I was going to call this “Winds of Change,” but I have Martin Amis’s The War Against Cliché on my reading list, and decided to preemptively stop myself at its potential behest. This may be equally unoriginal, or at least uninspiring, but I’d rather go with bland than have it titled like a mediocre prog album by trying to jam the word “entropy” in there. “Winds of Change” would probably have given me all the wrong sort of SEO anyway, when the famished Scorpions fans came sniffing around for hot gossip.
Not that I have anything against the Scorpions’ “Winds of Change.” I just listened to it for the first time in a long time, and had zero recollection that the singer is obviously a non-native speaker of English. Admittedly, I was likely hearing it from a boombox on a school bus or my weird Realistic® AM/FM non-Walkman, neither of which provided the most high-fidelity listening experiences, but good job, man: I didn’t even notice for the first 30 years. Way better than me trying to pull off a purely phonetic karaoke of “Neunundneunzig Luftballons” in the original German.
The Scorpions song is not to be confused with The Animal’s “Winds of Change,” which is mostly Eric Burdon listing a bunch of bands over a sitar and a ream of blotter.
And, speaking of cliché, those are both distinct from Jefferson Starship’s “Winds of Change.” This may be the Rosetta Stone of 80s video tropes: not the originator, but the one place where they all wound up so that we can try to make sense of them today. Hint: we can’t.
If anything, sailing on Saturday was more like a sparsely arranged, wistful Joni Mitchell song. It’s late October, deep into autumn. A classic time of transition. Jenn and I took my mom sailing, who has been working through her own changing winds in addition to the pervasive chaos that’s impacting us all.
At this point in the season, I would normally expect blustery winds, crisp cool autumn air, and the foliage at or near peak color. I didn’t get any of those. I was comfortable in short sleeves, partially because there was almost no wind, and most of my photos look like they were shot in black and white.
Even in the creek and along the more wild areas of the shoreline, there was little fall color. Part of that is to be expected—I sail in the Pine Barrens, or at least where the pinelands intermingle with the coastal wetlands, which (as the name implies) are known more for their coniferous evergreens than their deciduous trees. But there are plenty of oaks, maples, birches, sweetgums, and other trees mixed in that I expected to stand out.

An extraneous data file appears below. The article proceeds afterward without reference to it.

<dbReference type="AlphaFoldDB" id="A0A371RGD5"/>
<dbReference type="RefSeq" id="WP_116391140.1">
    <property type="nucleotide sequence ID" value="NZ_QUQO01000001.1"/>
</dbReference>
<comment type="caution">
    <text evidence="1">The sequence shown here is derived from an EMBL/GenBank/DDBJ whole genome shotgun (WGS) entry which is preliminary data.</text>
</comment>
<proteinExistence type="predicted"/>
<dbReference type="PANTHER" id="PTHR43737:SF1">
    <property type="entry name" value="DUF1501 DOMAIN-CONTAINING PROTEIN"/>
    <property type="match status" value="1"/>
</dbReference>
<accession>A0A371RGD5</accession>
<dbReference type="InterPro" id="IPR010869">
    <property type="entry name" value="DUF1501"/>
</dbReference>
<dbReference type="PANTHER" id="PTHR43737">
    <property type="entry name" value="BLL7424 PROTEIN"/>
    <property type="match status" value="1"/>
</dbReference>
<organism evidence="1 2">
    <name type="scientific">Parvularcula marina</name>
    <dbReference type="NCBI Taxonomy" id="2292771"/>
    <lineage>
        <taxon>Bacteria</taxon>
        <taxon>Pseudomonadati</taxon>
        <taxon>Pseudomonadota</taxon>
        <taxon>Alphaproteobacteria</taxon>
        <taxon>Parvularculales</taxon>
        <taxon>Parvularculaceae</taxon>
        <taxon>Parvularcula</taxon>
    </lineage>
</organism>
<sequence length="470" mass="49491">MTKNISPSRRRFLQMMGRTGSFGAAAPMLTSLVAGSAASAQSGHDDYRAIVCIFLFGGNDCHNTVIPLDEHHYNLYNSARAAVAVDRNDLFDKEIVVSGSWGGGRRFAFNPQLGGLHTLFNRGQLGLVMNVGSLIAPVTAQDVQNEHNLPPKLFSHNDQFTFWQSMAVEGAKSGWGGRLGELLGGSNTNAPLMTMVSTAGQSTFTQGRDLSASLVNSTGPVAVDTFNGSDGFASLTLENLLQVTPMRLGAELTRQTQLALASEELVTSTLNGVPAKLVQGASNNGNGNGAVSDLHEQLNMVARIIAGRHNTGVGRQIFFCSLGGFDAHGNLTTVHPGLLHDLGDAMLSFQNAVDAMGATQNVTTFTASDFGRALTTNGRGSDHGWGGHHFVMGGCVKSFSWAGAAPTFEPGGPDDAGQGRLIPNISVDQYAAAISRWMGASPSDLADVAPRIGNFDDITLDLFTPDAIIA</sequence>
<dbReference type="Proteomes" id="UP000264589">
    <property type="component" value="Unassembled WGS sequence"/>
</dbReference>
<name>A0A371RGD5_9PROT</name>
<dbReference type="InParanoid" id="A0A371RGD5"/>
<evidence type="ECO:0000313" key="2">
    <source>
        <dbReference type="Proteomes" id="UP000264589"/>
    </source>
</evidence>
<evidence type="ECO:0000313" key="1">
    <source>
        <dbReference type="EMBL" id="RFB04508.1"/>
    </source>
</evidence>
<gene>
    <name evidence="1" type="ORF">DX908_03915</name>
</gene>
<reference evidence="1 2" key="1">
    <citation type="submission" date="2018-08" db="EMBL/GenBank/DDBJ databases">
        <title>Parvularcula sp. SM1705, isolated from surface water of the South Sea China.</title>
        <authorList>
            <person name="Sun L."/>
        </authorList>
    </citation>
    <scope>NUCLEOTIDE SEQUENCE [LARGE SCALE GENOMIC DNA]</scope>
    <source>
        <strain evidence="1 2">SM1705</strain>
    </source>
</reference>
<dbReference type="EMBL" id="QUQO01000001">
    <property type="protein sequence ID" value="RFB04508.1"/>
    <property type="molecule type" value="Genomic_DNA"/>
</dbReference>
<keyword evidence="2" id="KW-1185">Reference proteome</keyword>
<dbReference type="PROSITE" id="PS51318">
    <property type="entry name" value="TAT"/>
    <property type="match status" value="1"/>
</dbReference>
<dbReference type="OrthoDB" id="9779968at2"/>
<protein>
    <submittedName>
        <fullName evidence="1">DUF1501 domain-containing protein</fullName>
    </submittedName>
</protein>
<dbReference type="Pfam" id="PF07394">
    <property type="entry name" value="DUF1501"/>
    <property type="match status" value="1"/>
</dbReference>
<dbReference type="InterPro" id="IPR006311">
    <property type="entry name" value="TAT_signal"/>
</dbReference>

Despite the substitution of blues and grays for reds and yellows, there were other details that gave away the season. More boats had been moved from their slips to stands on land at the marina. There were few boats on the bay, and most of them were sailboats, limping around in the spotty wind trying to push the season as long as possible. I couldn’t tell you what the difference was, but the sky didn’t look like a summer sky. And it wasn’t merely the chevrons of cormorants migrating south across it.
We mostly had enough wind to move around. I chased another sailboat for a while and couldn’t convince my mom that they were also moving, just even more slowly than us. I suppose it’s a matter of perspective. Powerboaters always seem to treat us as if we’re static targets, even when we’re at hull speed. From enough distance, we and that other sailboat would have both appeared to have been stopped, but we were definitely stopped at a slightly higher speed.
The weather forecast had boldly claimed that there was a 0% chance of rain, but I assume that’s like an ad for “0%* financing” where the asterisk could imply anything up to and including blood sacrifice. I was pretty sure that I could see the smudge of rain falling from some distant clouds.
It’s possible that the rain would have passed us to the south, but the wind had dwindled to nothing, so I started the engine and motored back.
If I were asked how I feel about change, my default answer would be “No, thank you.” I think about the scene in Wayne’s World all the time when Garth says “We fear change,” and then beats a robotic hand to death. In reality, it’s more complicated than that. Autumn is frequently associated with transition (changing leaves, pulling your boat out of water for the season, etc.) and it’s still my favorite season. I suppose that it’s easier for me to accept when it’s part of a reasonably predictable cycle. There are also plenty of absurd and unreconciled things going on in the world right now that I’d like to see changed, and while those are deeply personal to me, it still feels like they’re on a different scale. For the stuff that I’m most apt to shy away from, it takes effort to embrace the change. The winds of autumn may be volatile, but that doesn’t mean to expect 35kts. The nature of volatility is that some days will bring a gale and some will bring nothing at all. I’ll sail it either way. It’s just a question of reefing down or not.